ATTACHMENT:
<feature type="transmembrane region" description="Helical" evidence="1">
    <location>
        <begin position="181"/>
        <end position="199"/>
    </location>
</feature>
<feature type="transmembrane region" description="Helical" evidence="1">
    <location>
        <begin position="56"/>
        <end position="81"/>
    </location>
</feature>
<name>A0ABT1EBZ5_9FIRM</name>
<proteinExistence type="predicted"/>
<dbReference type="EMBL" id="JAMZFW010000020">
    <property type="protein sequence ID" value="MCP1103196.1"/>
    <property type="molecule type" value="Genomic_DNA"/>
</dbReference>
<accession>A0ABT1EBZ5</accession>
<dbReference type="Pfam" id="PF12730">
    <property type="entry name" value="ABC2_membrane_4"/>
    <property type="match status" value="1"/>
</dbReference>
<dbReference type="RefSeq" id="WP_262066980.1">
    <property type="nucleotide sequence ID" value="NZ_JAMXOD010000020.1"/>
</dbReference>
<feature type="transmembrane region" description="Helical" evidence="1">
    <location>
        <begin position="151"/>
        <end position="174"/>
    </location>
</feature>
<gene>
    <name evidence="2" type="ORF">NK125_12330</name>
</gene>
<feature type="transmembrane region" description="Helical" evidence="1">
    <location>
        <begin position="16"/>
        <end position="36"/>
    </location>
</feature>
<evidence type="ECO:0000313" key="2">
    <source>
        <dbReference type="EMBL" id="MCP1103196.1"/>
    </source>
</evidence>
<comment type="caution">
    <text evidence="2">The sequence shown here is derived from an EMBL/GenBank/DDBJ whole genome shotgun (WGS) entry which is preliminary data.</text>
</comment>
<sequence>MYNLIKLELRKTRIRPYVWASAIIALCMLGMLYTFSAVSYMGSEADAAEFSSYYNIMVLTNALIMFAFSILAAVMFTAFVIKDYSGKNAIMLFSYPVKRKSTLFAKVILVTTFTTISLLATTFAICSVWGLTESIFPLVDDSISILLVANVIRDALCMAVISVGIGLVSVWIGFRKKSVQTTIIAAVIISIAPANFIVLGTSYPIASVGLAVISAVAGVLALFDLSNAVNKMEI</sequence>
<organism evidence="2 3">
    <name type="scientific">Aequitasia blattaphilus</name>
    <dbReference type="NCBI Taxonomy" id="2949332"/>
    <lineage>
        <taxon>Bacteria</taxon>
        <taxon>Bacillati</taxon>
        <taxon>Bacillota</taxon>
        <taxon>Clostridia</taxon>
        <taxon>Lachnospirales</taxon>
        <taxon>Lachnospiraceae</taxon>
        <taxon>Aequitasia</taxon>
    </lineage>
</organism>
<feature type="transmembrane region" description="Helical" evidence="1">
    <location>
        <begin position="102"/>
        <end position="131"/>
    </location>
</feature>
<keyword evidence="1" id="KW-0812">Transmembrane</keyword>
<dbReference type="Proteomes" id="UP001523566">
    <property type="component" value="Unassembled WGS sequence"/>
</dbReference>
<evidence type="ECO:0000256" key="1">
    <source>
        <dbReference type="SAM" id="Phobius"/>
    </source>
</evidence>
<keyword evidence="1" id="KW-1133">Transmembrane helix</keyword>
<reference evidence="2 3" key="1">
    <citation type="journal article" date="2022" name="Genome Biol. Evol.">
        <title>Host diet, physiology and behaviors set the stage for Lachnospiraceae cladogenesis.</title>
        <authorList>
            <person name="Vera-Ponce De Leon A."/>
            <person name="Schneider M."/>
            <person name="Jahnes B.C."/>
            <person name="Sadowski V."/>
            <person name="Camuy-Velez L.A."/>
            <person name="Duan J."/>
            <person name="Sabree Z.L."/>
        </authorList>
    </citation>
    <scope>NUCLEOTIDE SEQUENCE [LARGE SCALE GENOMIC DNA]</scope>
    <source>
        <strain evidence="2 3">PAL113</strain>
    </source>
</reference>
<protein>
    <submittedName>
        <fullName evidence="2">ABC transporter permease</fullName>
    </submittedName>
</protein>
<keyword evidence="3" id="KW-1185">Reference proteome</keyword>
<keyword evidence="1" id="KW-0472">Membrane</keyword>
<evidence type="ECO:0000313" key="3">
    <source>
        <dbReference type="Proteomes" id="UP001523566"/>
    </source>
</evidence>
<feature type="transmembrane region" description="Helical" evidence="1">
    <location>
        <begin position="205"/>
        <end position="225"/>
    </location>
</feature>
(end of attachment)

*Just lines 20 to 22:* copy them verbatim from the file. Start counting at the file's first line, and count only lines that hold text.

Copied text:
<dbReference type="Pfam" id="PF12730">
    <property type="entry name" value="ABC2_membrane_4"/>
    <property type="match status" value="1"/>